You have probably heard of Alan Turing, known for many accomplishments, including creating the first computer basis. The computer scientist you probably haven’t heard about is Ada Lovelace, who paved the way for Turing.

Early life

Augusta Ada Byron, married Ada Lovelace, was born on December 15, 1815, to Lady Byron and English poet and politician Lord Byron. Lovelace spent her childhood in the care of her mother and grandparents. Lady Byron spared no expense having Lovelace tutored in math and science in an attempt to keep her daughter from following in her father’s footsteps, sparking her interest in the field at a young age.

As a result of her intelligence and her aristocratic upbringing, at 17 years old Ada met Charles Babbage who was the Lucasian Professor of Mathematics at the University of Cambridge. He introduced her to his invention, the calculating machine he referred to as “the difference machine.” Fascinated, Ada and her mother began frequently visiting machine factories so she could continue studying them.

Contributions to computer programming

In 1838 Babbage developed a new machine, far more advanced than the first, known as “The Analytical Engine.” Lovelace then translated Luigi Federico Menabrea’s essay, Sketches of Charles Babbage’s Analytical Machine,from French to English. In doing so, she contributed many of her own notes and ideas. 

Lovelace proved a full understanding of the machine and how it differed from Babbage’s original “difference machine.” Her notes also offer that the science applied by the machine could be used for other purposes, such as composing music. This understanding that a computer could go beyond pure mathematical calculations was the first of its time and revolutionized the understanding of the computer.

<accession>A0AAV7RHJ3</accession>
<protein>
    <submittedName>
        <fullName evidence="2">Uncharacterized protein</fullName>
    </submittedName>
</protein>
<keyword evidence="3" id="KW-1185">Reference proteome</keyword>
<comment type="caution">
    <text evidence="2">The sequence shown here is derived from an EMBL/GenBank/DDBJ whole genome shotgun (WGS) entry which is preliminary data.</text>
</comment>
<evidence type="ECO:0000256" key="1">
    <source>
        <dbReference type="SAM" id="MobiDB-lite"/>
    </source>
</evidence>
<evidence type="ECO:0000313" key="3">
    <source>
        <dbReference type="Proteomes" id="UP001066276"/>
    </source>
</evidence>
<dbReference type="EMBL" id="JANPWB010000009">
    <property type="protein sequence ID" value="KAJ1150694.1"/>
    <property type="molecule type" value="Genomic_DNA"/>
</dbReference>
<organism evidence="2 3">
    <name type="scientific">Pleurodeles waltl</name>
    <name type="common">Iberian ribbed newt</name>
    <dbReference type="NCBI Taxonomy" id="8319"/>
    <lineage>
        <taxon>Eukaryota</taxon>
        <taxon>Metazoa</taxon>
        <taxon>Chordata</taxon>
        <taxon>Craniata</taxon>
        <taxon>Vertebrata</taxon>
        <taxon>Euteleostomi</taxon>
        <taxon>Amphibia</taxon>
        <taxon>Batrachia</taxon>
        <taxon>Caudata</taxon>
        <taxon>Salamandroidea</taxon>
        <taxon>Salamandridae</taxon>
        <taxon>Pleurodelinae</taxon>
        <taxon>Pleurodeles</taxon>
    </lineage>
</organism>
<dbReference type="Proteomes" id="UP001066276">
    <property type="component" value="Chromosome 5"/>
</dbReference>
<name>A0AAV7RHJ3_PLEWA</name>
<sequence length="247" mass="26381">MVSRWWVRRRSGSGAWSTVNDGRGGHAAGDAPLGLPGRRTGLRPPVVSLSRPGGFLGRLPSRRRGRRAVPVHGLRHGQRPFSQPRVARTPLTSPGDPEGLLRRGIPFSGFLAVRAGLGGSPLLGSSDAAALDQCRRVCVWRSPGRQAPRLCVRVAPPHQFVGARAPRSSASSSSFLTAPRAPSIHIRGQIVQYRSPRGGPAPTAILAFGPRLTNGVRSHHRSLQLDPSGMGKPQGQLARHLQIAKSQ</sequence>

Recognition and reception

Lovelace’s contributions went largely unnoticed until approximately 100 years after her death. But men still scrutinize the legitimacy of these contributions. Some claim she was too mentally ill to be intelligent. Others claim that the ideas were Babbage’s. Essentially, Lovelace’s intelligence faces the same scrutiny that women in STEM fields face every day.

Within the past few years, Ada Lovelace has become admired in the STEM fields as an inspiration for women. Some STEM communities now even celebrate “Ada Lovelace day” in early October. A variety of science-based organizations offer awards to women in the field in Lovelace’s honor as well. 

Lovelace has become well respected by some. However, this respect doesn’t negate how long it took for her to become revered. An unacceptable amount of men attempt to discredit her influence, blaming her mental health and accusing her of lying. Unsurprisingly, men in the STEM field rarely face accusations such as these without reasonable cause.

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